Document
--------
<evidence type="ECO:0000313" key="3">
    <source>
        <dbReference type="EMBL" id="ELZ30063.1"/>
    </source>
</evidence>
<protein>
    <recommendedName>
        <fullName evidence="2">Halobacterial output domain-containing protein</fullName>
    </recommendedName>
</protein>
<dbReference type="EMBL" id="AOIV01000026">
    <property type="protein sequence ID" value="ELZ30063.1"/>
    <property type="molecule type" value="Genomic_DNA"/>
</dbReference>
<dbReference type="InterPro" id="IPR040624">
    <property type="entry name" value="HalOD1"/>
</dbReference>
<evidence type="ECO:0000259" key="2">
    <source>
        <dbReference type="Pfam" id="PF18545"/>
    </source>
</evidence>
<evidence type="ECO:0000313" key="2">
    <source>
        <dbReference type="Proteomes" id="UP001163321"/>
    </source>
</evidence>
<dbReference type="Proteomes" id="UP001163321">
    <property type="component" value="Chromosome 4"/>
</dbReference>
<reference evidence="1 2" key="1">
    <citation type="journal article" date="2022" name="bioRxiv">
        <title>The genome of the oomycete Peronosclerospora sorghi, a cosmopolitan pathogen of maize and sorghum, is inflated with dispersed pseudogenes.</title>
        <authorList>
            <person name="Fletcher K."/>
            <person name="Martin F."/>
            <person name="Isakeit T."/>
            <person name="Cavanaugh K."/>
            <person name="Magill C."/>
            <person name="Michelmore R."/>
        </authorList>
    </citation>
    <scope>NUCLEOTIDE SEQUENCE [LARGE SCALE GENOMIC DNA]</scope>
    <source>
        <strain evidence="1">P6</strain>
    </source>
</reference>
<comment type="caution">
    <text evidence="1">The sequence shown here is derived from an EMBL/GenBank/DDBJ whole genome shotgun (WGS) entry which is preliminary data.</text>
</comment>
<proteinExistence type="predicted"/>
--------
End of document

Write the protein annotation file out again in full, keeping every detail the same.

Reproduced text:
<evidence type="ECO:0000313" key="3">
    <source>
        <dbReference type="EMBL" id="ELZ30063.1"/>
    </source>
</evidence>
<protein>
    <recommendedName>
        <fullName evidence="2">Halobacterial output domain-containing protein</fullName>
    </recommendedName>
</protein>
<dbReference type="EMBL" id="AOIV01000026">
    <property type="protein sequence ID" value="ELZ30063.1"/>
    <property type="molecule type" value="Genomic_DNA"/>
</dbReference>
<dbReference type="InterPro" id="IPR040624">
    <property type="entry name" value="HalOD1"/>
</dbReference>
<evidence type="ECO:0000259" key="2">
    <source>
        <dbReference type="Pfam" id="PF18545"/>
    </source>
</evidence>
<evidence type="ECO:0000313" key="2">
    <source>
        <dbReference type="Proteomes" id="UP001163321"/>
    </source>
</evidence>
<dbReference type="Proteomes" id="UP001163321">
    <property type="component" value="Chromosome 4"/>
</dbReference>
<reference evidence="1 2" key="1">
    <citation type="journal article" date="2022" name="bioRxiv">
        <title>The genome of the oomycete Peronosclerospora sorghi, a cosmopolitan pathogen of maize and sorghum, is inflated with dispersed pseudogenes.</title>
        <authorList>
            <person name="Fletcher K."/>
            <person name="Martin F."/>
            <person name="Isakeit T."/>
            <person name="Cavanaugh K."/>
            <person name="Magill C."/>
            <person name="Michelmore R."/>
        </authorList>
    </citation>
    <scope>NUCLEOTIDE SEQUENCE [LARGE SCALE GENOMIC DNA]</scope>
    <source>
        <strain evidence="1">P6</strain>
    </source>
</reference>
<comment type="caution">
    <text evidence="1">The sequence shown here is derived from an EMBL/GenBank/DDBJ whole genome shotgun (WGS) entry which is preliminary data.</text>
</comment>
<proteinExistence type="predicted"/>